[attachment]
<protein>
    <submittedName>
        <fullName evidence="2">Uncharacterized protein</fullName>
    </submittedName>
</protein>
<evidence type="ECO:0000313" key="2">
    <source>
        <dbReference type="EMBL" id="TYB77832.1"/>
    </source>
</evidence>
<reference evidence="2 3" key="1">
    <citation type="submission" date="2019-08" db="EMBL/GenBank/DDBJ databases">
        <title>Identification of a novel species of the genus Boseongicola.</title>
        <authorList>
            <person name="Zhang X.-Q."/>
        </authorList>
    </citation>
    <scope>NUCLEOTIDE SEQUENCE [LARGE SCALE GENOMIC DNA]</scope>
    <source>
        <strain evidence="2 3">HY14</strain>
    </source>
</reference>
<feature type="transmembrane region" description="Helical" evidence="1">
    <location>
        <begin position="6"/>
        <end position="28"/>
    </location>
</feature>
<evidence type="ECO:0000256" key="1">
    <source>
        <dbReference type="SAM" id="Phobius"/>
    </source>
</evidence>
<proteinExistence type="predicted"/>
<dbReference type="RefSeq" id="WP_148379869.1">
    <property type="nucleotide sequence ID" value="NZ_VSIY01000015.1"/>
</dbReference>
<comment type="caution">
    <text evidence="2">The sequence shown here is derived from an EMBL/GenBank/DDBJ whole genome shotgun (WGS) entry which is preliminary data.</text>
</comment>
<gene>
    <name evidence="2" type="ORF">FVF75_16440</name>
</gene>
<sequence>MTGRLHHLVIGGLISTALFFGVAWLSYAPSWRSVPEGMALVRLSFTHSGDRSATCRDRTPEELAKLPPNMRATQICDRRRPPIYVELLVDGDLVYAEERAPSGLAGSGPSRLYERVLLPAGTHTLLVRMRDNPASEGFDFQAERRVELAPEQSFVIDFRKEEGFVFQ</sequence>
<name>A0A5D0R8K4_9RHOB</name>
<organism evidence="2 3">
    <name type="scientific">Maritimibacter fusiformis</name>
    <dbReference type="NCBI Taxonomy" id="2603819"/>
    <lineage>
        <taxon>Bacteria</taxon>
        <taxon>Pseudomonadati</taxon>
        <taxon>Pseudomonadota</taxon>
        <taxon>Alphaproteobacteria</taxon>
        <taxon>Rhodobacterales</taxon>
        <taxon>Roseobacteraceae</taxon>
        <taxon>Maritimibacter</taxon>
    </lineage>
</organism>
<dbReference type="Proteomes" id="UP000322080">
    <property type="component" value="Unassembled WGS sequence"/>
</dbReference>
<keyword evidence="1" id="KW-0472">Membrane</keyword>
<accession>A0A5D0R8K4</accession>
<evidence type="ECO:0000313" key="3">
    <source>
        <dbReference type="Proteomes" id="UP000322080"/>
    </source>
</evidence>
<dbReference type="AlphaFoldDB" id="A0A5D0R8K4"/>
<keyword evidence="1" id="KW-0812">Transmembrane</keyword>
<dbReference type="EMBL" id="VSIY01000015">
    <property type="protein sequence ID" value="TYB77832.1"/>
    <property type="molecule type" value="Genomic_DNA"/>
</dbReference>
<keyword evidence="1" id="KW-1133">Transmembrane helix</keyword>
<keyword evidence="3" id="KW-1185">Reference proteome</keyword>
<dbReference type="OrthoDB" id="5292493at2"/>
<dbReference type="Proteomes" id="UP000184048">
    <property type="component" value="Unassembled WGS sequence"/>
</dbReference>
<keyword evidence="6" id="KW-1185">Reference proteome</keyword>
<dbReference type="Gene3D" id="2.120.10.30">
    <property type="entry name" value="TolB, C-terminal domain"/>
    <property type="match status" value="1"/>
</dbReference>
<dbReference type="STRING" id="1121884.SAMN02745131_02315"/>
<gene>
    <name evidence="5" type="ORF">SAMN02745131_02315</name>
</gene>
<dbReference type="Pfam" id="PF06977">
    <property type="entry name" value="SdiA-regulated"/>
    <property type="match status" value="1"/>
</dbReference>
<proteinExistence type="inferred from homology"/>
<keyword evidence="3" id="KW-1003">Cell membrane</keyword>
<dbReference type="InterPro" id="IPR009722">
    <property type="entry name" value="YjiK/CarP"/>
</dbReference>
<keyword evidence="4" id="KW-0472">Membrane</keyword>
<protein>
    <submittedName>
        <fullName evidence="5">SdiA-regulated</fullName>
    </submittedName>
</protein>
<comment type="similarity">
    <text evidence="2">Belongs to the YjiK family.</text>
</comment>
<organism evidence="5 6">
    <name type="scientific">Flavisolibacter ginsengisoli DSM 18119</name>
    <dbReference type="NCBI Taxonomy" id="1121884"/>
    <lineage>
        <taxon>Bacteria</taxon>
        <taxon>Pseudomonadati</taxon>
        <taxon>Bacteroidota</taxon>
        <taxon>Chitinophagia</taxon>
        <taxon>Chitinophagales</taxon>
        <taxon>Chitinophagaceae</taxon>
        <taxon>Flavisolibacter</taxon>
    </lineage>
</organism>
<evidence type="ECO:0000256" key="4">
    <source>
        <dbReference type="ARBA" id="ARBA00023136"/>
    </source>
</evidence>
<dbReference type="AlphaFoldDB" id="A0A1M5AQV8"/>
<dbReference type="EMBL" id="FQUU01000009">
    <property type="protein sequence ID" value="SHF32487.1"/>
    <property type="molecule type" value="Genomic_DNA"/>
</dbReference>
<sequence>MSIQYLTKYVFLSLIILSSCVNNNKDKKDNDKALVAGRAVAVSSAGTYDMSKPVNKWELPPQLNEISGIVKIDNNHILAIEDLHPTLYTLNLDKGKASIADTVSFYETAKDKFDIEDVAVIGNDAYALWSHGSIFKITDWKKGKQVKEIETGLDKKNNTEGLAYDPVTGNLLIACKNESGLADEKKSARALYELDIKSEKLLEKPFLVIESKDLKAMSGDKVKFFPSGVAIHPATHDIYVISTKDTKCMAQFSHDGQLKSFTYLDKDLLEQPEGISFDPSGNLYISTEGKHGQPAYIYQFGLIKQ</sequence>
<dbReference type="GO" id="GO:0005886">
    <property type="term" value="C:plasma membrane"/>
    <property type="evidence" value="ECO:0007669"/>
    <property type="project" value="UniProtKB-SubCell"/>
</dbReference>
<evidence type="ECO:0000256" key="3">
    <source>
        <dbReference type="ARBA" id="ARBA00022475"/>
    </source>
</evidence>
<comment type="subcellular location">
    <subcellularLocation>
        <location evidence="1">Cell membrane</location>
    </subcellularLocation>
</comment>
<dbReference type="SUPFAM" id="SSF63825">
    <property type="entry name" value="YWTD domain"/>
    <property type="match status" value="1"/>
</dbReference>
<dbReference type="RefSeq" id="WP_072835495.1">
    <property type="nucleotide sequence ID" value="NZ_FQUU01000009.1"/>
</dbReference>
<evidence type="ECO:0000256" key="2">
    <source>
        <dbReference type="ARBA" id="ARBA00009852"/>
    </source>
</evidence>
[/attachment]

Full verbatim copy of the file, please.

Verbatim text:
<protein>
    <submittedName>
        <fullName evidence="2">Uncharacterized protein</fullName>
    </submittedName>
</protein>
<evidence type="ECO:0000313" key="2">
    <source>
        <dbReference type="EMBL" id="TYB77832.1"/>
    </source>
</evidence>
<reference evidence="2 3" key="1">
    <citation type="submission" date="2019-08" db="EMBL/GenBank/DDBJ databases">
        <title>Identification of a novel species of the genus Boseongicola.</title>
        <authorList>
            <person name="Zhang X.-Q."/>
        </authorList>
    </citation>
    <scope>NUCLEOTIDE SEQUENCE [LARGE SCALE GENOMIC DNA]</scope>
    <source>
        <strain evidence="2 3">HY14</strain>
    </source>
</reference>
<feature type="transmembrane region" description="Helical" evidence="1">
    <location>
        <begin position="6"/>
        <end position="28"/>
    </location>
</feature>
<evidence type="ECO:0000256" key="1">
    <source>
        <dbReference type="SAM" id="Phobius"/>
    </source>
</evidence>
<proteinExistence type="predicted"/>
<dbReference type="RefSeq" id="WP_148379869.1">
    <property type="nucleotide sequence ID" value="NZ_VSIY01000015.1"/>
</dbReference>
<comment type="caution">
    <text evidence="2">The sequence shown here is derived from an EMBL/GenBank/DDBJ whole genome shotgun (WGS) entry which is preliminary data.</text>
</comment>
<gene>
    <name evidence="2" type="ORF">FVF75_16440</name>
</gene>
<sequence>MTGRLHHLVIGGLISTALFFGVAWLSYAPSWRSVPEGMALVRLSFTHSGDRSATCRDRTPEELAKLPPNMRATQICDRRRPPIYVELLVDGDLVYAEERAPSGLAGSGPSRLYERVLLPAGTHTLLVRMRDNPASEGFDFQAERRVELAPEQSFVIDFRKEEGFVFQ</sequence>
<name>A0A5D0R8K4_9RHOB</name>
<organism evidence="2 3">
    <name type="scientific">Maritimibacter fusiformis</name>
    <dbReference type="NCBI Taxonomy" id="2603819"/>
    <lineage>
        <taxon>Bacteria</taxon>
        <taxon>Pseudomonadati</taxon>
        <taxon>Pseudomonadota</taxon>
        <taxon>Alphaproteobacteria</taxon>
        <taxon>Rhodobacterales</taxon>
        <taxon>Roseobacteraceae</taxon>
        <taxon>Maritimibacter</taxon>
    </lineage>
</organism>
<dbReference type="Proteomes" id="UP000322080">
    <property type="component" value="Unassembled WGS sequence"/>
</dbReference>
<keyword evidence="1" id="KW-0472">Membrane</keyword>
<accession>A0A5D0R8K4</accession>
<evidence type="ECO:0000313" key="3">
    <source>
        <dbReference type="Proteomes" id="UP000322080"/>
    </source>
</evidence>
<dbReference type="AlphaFoldDB" id="A0A5D0R8K4"/>
<keyword evidence="1" id="KW-0812">Transmembrane</keyword>
<dbReference type="EMBL" id="VSIY01000015">
    <property type="protein sequence ID" value="TYB77832.1"/>
    <property type="molecule type" value="Genomic_DNA"/>
</dbReference>
<keyword evidence="1" id="KW-1133">Transmembrane helix</keyword>
<keyword evidence="3" id="KW-1185">Reference proteome</keyword>
<dbReference type="OrthoDB" id="5292493at2"/>
<dbReference type="Proteomes" id="UP000184048">
    <property type="component" value="Unassembled WGS sequence"/>
</dbReference>
<keyword evidence="6" id="KW-1185">Reference proteome</keyword>
<dbReference type="Gene3D" id="2.120.10.30">
    <property type="entry name" value="TolB, C-terminal domain"/>
    <property type="match status" value="1"/>
</dbReference>
<dbReference type="STRING" id="1121884.SAMN02745131_02315"/>
<gene>
    <name evidence="5" type="ORF">SAMN02745131_02315</name>
</gene>
<dbReference type="Pfam" id="PF06977">
    <property type="entry name" value="SdiA-regulated"/>
    <property type="match status" value="1"/>
</dbReference>
<proteinExistence type="inferred from homology"/>
<keyword evidence="3" id="KW-1003">Cell membrane</keyword>
<dbReference type="InterPro" id="IPR009722">
    <property type="entry name" value="YjiK/CarP"/>
</dbReference>
<keyword evidence="4" id="KW-0472">Membrane</keyword>
<protein>
    <submittedName>
        <fullName evidence="5">SdiA-regulated</fullName>
    </submittedName>
</protein>
<comment type="similarity">
    <text evidence="2">Belongs to the YjiK family.</text>
</comment>
<organism evidence="5 6">
    <name type="scientific">Flavisolibacter ginsengisoli DSM 18119</name>
    <dbReference type="NCBI Taxonomy" id="1121884"/>
    <lineage>
        <taxon>Bacteria</taxon>
        <taxon>Pseudomonadati</taxon>
        <taxon>Bacteroidota</taxon>
        <taxon>Chitinophagia</taxon>
        <taxon>Chitinophagales</taxon>
        <taxon>Chitinophagaceae</taxon>
        <taxon>Flavisolibacter</taxon>
    </lineage>
</organism>
<evidence type="ECO:0000256" key="4">
    <source>
        <dbReference type="ARBA" id="ARBA00023136"/>
    </source>
</evidence>
<dbReference type="AlphaFoldDB" id="A0A1M5AQV8"/>
<dbReference type="EMBL" id="FQUU01000009">
    <property type="protein sequence ID" value="SHF32487.1"/>
    <property type="molecule type" value="Genomic_DNA"/>
</dbReference>
<sequence>MSIQYLTKYVFLSLIILSSCVNNNKDKKDNDKALVAGRAVAVSSAGTYDMSKPVNKWELPPQLNEISGIVKIDNNHILAIEDLHPTLYTLNLDKGKASIADTVSFYETAKDKFDIEDVAVIGNDAYALWSHGSIFKITDWKKGKQVKEIETGLDKKNNTEGLAYDPVTGNLLIACKNESGLADEKKSARALYELDIKSEKLLEKPFLVIESKDLKAMSGDKVKFFPSGVAIHPATHDIYVISTKDTKCMAQFSHDGQLKSFTYLDKDLLEQPEGISFDPSGNLYISTEGKHGQPAYIYQFGLIKQ</sequence>
<dbReference type="GO" id="GO:0005886">
    <property type="term" value="C:plasma membrane"/>
    <property type="evidence" value="ECO:0007669"/>
    <property type="project" value="UniProtKB-SubCell"/>
</dbReference>
<evidence type="ECO:0000256" key="3">
    <source>
        <dbReference type="ARBA" id="ARBA00022475"/>
    </source>
</evidence>
<comment type="subcellular location">
    <subcellularLocation>
        <location evidence="1">Cell membrane</location>
    </subcellularLocation>
</comment>
<dbReference type="SUPFAM" id="SSF63825">
    <property type="entry name" value="YWTD domain"/>
    <property type="match status" value="1"/>
</dbReference>
<dbReference type="RefSeq" id="WP_072835495.1">
    <property type="nucleotide sequence ID" value="NZ_FQUU01000009.1"/>
</dbReference>
<evidence type="ECO:0000256" key="2">
    <source>
        <dbReference type="ARBA" id="ARBA00009852"/>
    </source>
</evidence>